Take a look around the globe today and you’ll see jihadists fighting everywhere from West Africa to Southeast Asia. They aren’t the dominant force in all of those areas, or even most of them. But jihadism has mushroomed into a worldwide movement, with al-Qaeda, the Taliban, ISIS and other groups waging guerrilla warfare and launching terrorist attacks on a regular basis.
Each week we’ll bring you a new story focusing on jihadism around the globe. These stories will focus not only on Sunni jihadism, but also Shiite extremist groups. We will also host guests who can provide their own unique perspectives on current events.
So, subscribe to “Generation Jihad” today.  You can find us on Apple Podcasts, Spotify, YouTube, or anywhere else you listen to your shows. Our first episode will be launching next week.
We hope you’ll join us.
Bill Roggio is a Senior Fellow at the Foundation for Defense of Democracies and the Editor of FDD’s Long War Journal. Thomas Joscelyn is a Senior Fellow at the Foundation for Defense of Democracies and the Senior Editor for FDD’s Long War Journal.
Are you a dedicated reader of FDD’s Long War Journal? Has our research benefitted you or your team over the years? Support our independent reporting and analysis today by considering a one-time or monthly donation. Thanks for reading! You can make a tax-deductible donation here.
Tags: Al Qaeda, hezbollah, Islamic State

Continue viewing...

Houthis increase use of suicide drone boats in recent weeks

Photo released by the Saudi-led coalition in Yemen on Mar. 4 showing the new fishing boat design for the Houthi suicide drone boat program.
Over the last few weeks, Yemen’s Houthi rebels have increased their usage of explosive-laden drone boats. The geographic scope of this threat has also expanded as the Houthis have recently exported the tactic to the Arabian Sea.Beginning on Feb. 23, the Saudi-led coalition reported that its ships in the Red Sea intercepted an explosive-laden drone boat (or ‘suicide’ drone boat) attempting to target an unspecified ship near Hodeidah.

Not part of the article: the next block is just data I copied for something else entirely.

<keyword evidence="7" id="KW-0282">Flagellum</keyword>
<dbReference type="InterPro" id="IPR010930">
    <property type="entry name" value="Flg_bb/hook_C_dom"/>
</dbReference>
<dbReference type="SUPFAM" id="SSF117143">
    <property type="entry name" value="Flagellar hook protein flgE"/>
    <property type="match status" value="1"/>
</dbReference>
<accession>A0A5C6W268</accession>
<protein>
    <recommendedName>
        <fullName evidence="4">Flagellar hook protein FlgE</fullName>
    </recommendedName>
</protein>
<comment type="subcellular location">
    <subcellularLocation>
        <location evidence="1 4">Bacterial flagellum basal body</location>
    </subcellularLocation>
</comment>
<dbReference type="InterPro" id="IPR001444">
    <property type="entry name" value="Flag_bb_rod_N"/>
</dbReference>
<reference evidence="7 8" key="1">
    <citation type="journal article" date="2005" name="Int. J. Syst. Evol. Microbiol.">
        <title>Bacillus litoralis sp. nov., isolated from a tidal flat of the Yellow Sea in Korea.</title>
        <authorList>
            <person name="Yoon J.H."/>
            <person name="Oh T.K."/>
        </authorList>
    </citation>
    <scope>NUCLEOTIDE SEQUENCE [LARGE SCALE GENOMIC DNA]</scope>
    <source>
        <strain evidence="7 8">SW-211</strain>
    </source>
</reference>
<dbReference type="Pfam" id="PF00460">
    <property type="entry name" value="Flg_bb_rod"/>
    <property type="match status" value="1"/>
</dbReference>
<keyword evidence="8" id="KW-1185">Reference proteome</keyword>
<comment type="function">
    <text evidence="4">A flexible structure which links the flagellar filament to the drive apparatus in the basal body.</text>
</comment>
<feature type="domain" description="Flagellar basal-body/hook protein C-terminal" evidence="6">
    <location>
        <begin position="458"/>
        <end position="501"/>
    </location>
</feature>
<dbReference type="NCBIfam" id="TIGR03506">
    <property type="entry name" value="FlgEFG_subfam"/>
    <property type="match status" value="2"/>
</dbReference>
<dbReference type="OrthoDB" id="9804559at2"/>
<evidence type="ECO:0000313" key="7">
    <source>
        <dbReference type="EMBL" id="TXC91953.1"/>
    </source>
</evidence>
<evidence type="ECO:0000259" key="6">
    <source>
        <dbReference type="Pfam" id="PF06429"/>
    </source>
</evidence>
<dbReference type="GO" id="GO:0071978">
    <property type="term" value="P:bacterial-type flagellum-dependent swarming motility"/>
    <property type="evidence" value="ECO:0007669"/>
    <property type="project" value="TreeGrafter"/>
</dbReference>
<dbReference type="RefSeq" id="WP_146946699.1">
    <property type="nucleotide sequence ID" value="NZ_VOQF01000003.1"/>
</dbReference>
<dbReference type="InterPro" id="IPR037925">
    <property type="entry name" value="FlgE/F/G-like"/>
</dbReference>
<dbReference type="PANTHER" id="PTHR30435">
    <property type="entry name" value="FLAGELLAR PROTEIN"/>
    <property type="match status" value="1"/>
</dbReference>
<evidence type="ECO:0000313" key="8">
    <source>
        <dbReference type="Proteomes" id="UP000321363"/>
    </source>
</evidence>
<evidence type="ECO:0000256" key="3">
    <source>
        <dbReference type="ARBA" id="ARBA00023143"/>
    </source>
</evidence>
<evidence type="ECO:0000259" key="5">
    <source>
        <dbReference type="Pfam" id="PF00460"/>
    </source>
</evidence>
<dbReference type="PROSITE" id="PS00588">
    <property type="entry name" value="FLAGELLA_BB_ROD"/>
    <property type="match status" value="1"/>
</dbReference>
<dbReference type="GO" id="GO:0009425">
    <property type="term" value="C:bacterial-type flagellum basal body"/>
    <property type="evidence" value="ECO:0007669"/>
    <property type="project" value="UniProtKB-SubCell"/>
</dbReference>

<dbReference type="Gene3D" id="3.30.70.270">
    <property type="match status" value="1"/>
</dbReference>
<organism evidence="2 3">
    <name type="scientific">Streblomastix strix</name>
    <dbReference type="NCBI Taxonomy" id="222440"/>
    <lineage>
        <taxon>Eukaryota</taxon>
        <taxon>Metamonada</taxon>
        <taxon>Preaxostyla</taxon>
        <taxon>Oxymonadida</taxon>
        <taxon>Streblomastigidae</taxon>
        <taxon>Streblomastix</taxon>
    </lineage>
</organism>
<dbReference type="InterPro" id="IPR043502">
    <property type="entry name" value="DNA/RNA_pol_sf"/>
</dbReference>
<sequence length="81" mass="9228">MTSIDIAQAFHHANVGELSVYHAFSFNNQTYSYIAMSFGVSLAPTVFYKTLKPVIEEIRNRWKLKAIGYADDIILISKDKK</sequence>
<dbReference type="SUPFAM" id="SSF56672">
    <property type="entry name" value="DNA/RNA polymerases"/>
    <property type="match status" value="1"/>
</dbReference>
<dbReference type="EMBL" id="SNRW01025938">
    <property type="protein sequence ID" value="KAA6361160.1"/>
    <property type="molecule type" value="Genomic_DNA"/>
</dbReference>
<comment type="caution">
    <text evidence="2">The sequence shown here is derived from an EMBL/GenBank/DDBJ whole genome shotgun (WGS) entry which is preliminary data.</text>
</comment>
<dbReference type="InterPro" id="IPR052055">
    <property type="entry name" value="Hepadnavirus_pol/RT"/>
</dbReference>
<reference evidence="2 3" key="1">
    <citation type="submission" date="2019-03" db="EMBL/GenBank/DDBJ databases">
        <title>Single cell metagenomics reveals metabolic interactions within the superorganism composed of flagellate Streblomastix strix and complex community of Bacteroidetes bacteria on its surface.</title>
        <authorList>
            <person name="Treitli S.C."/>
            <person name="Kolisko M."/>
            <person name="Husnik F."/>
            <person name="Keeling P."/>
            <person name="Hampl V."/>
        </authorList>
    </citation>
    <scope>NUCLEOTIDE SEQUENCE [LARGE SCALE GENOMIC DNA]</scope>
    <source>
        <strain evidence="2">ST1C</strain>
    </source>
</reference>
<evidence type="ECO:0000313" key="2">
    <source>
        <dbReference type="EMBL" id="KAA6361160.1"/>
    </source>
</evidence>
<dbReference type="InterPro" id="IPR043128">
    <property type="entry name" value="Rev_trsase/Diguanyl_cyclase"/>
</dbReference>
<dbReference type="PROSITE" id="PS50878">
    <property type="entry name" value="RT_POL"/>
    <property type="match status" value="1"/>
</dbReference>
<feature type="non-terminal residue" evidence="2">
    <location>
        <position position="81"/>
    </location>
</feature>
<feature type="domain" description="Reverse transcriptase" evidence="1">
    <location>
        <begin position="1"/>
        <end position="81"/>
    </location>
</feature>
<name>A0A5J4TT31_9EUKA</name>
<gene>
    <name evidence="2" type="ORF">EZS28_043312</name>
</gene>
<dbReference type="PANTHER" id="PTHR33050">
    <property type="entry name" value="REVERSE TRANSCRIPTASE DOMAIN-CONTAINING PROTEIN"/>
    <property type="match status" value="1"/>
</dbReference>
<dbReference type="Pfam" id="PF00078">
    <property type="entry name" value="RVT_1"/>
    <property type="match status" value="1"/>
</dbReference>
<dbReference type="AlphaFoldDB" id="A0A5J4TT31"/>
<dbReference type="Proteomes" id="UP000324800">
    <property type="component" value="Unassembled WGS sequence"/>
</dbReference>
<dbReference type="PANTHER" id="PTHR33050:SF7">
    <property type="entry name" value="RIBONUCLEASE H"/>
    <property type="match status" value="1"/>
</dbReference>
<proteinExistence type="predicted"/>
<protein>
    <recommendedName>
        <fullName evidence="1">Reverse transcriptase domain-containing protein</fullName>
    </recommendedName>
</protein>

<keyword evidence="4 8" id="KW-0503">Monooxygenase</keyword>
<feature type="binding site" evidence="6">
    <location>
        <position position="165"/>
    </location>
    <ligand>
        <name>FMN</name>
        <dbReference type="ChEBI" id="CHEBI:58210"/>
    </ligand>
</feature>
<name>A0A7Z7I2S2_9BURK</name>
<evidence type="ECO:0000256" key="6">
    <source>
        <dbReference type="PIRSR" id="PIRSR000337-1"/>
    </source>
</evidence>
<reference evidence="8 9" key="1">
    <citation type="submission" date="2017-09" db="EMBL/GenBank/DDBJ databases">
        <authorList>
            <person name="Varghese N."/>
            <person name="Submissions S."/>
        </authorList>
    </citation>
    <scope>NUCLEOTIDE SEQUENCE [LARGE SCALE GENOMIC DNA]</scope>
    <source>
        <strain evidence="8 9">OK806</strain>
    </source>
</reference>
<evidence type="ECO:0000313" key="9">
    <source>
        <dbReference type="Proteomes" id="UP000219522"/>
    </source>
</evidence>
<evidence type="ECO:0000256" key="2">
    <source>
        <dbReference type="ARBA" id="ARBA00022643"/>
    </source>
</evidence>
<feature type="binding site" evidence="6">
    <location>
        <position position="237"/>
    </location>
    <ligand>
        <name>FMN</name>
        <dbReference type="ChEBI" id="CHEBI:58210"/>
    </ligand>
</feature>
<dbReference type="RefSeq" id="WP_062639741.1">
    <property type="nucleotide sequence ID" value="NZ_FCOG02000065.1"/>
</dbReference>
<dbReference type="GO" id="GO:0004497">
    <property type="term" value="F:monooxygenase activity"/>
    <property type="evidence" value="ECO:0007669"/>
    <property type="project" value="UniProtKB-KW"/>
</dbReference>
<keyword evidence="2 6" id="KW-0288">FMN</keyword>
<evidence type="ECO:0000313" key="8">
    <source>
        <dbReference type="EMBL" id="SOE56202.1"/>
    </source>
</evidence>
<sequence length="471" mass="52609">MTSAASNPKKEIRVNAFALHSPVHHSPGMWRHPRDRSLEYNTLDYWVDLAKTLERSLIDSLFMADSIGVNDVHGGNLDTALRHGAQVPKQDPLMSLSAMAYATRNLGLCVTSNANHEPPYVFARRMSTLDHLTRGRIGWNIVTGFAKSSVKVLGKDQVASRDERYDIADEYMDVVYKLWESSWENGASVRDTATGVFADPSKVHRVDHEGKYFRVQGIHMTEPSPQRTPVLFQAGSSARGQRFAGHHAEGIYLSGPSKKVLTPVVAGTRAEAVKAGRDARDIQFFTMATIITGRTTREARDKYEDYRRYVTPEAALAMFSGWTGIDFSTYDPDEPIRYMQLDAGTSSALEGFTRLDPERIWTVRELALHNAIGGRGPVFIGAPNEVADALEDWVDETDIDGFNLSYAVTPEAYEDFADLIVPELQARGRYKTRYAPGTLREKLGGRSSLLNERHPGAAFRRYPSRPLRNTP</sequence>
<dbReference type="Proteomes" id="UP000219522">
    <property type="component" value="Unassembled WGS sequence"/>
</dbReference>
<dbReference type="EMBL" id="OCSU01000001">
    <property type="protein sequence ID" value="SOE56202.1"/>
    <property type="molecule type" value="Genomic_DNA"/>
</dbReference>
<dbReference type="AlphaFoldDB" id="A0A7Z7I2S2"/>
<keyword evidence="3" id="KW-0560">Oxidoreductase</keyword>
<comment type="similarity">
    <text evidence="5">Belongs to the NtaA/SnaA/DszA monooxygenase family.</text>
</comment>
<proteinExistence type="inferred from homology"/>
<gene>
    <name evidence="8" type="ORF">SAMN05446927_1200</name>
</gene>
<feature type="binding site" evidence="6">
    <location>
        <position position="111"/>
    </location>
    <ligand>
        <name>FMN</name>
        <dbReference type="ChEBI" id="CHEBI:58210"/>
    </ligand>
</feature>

A few weeks later on Mar. 3, the Saudi coalition reported the interception of a pack of suicide drone boats attempting to target an oil tanker near the port town of Nishtun in the Arabian Sea. While the attack failed, it represented several shifts in this tactic.
The failed attack represents the first known instance of the tactic being used by the Houthis outside of the Red Sea. Given the distance from Houthi-controlled territory, it is not immediately clear where the boats were launched from.
Additionally, the Mar. 3 attempt also marked the first use of a new design in the Houthi drone boat program. As H.I Sutton notes in Forbes, the new design largely resembles normal fishing boats. This is a change from prior types where in the Houthis utilized fast-moving craft like the so-called “blow fish” design.
Out of the four drone boats that approached the oil tanker, only one reportedly contained explosives. By utilizing a pack of these drones disguised as fishing boats, this makes it harder for ships to detect a threat.
Moreover, hiding the explosives in just one drone may make it harder to determine which boat poses the most danger.
And on Mar. 7, the Saudi coalition stated it destroyed six suicide drone boats in the harbor of as-Salif in several airstrikes. As part of a wider campaign in the region, the Saudis also claimed to have destroyed drone boat and naval mine assembly plants in the vicinity.
This is not the first time the Saudis have reported airstrikes on Houthi boats in the town. Last June, the coalition reported it destroyed 9 suicide drone boats in the waters off of as-Salif. Saudi officials commented that the boats “intended to target international shipping.”
Houthi naval mines
Houthis are not only employing the use of suicide drone boats in the Red Sea. Late last month, several naval mines were also intercepted and destroyed. On Feb. 11, Yemeni forces dismantled 7 naval mines off the coast of Yemen’s Hajjah Governorate. On Feb. 23, three mines were destroyed in the Bab al Mandeb strait.
Houthi-placed naval mines are a common tactic used by the insurgent group in the Red Sea. Earlier last month, three Egyptian fisherman were killed by one of these mines.
As of Feb. 23, at least 150 naval mines have been dismantled in the Red Sea according to the Saudi coalition.
Despite being a lesser focus of the Houthi military apparatus, and underreported in the media, naval attacks conducted by the insurgent movement constitute a real threat to shipping in the southern Red Sea and now potentially the Arabian Sea and the Gulf of Aden.